Brain-eating amoeba infection recently diagnosed

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Brain-eating Amoeba, brain

After my recent “gross” article about flesh-eating bacteria, I had no intention to post another such article soon. However, an announcement about a confirmed case of brain-eating amoeba infection, or Naegleria fowleri, changed my mind. Naegleria fowleri is a microscopic-sized single-cell amoeba that destroys the brain. Summer is here, and in the light of the recent infection by this parasite, taking note may be a good idea.

The brain-eating amoeba could affect people who swim, dive or participate in waterskiing or other water sports. Naegleria lives in rivers, warm fresh-water lakes and hot springs. Furthermore, infections are rare but usually fatal.

Brain-eating amoeba survivors

The Centers for Disease Control and Prevention says after 35 years of no Naegleria survivors, prompt treatment saved two children. In 2013, a 12-year old girl and an 8-year old boy survived because of early diagnosis. The girl recovered fully and could return to school. Sadly, although the boy recovered, he might have permanent brain damage. In the same way, a 16-year-old boy survived the brain-eating amoeba infection in 2016, and he recovered fully.

How does infection by brain-eating amoeba occur?

Note that the only way in which Naegleria can enter the body is through the nose. The amoeba cannot enter the body through swallowing or drinking water, or exposure of broken skin to contaminated water. Along with rivers, warm fresh-water lakes and hot springs, the parasite can grow in water heaters, pipes and water systems. However, such growth occurs rarely.

Brain-eating amoeba, watersports
Water sports on rivers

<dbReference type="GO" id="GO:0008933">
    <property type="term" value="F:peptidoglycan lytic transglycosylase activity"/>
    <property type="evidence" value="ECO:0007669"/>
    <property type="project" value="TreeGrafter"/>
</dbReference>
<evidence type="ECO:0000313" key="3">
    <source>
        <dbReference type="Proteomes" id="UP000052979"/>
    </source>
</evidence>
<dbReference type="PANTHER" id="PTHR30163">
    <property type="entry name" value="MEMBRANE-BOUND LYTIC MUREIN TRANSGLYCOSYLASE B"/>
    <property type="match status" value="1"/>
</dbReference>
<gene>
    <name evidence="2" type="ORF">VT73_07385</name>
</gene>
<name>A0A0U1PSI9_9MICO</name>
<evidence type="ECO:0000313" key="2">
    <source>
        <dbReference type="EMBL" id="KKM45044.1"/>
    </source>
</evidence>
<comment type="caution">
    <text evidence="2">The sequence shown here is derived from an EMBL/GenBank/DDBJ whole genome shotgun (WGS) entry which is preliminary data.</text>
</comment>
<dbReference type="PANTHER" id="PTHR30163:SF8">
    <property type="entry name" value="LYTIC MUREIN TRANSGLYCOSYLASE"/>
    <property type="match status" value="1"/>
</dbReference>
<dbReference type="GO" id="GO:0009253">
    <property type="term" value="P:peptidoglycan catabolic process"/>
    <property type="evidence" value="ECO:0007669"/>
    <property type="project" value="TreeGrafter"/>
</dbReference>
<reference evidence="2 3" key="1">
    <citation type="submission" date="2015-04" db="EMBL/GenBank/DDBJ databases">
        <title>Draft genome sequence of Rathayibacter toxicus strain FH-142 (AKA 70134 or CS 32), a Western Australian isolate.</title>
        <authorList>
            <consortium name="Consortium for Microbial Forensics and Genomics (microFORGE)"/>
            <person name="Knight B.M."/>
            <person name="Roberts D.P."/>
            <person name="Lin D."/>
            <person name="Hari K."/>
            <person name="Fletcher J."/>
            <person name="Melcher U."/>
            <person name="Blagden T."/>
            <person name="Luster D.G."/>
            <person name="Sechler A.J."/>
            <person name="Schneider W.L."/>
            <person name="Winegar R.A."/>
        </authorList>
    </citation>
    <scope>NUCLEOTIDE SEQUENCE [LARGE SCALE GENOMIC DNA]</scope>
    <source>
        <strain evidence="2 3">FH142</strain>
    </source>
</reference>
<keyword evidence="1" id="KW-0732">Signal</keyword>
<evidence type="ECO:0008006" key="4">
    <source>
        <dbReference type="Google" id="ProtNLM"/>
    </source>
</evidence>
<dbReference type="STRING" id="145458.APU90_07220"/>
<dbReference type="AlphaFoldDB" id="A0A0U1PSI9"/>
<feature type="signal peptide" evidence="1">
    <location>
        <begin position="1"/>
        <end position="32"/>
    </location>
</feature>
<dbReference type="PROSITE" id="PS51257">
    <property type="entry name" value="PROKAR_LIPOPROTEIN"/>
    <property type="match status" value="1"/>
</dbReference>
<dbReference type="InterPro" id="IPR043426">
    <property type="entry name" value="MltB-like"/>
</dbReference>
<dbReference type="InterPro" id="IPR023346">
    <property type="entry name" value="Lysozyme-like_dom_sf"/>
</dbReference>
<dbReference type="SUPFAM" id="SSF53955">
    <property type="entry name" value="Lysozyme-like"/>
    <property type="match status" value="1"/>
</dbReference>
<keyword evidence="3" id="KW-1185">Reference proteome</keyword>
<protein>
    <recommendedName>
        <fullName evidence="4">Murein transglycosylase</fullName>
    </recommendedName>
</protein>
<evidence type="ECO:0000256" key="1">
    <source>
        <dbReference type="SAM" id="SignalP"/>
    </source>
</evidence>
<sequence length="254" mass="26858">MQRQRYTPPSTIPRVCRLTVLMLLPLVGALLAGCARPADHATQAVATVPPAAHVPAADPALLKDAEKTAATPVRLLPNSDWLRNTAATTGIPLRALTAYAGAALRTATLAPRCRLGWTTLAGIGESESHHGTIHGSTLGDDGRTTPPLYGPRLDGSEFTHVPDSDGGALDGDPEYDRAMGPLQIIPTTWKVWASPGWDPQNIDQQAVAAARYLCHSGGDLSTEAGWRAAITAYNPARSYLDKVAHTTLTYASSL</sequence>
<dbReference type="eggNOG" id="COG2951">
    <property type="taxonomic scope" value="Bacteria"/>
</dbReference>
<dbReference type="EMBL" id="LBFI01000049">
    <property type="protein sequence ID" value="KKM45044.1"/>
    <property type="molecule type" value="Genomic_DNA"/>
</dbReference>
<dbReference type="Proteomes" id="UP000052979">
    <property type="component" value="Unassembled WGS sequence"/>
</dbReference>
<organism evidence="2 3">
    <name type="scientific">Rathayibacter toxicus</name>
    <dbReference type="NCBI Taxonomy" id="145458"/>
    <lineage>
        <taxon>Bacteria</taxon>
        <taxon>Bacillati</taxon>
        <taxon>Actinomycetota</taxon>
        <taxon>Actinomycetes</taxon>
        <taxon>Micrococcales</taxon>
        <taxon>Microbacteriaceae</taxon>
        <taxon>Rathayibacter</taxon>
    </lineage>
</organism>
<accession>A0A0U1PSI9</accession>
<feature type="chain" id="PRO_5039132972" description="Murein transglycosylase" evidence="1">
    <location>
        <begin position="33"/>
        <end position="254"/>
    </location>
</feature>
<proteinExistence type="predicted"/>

No one knows why the brain-eating amoeba infects some swimmers and not others. Millions of people participate in water activities each year. Nevertheless, only 34 infections occurred nationwide from 2009 through 2018. Comparatively, 34,000 people drowned between 2001 and 2010. Swimmers should assume that the risk exists and use nose clips or your finger to hold your nose shut. Keeping the head above water may help, but there are no scientifically based precautions at this time.

Brain-eating amoeba
Prevent water going into your nose

Symptoms of brain-eating amoeba infection

In the few cases in which infected people survived, prompt diagnosis and treatment were vital. Therefore, anyone who suffers severe frontal headaches after swimming should see a doctor immediately. Additionally, an infected person can develop a fever, nausea and vomiting. Without prompt medical care, the next stage of the infection causes a stiff neck and an altered mental status. Furthermore, seizures and hallucinations could follow, and ultimately, the person can go into a coma.

Important note

The Florida Department of Health says only 143 known cases of brain-eating amoeba infection have ever occurred nationwide. Of those, only four survived. However, new treatments and prompt diagnosis might increase chances of survival. In conclusion, don’t let this information spoil your fun this summer, but take care.

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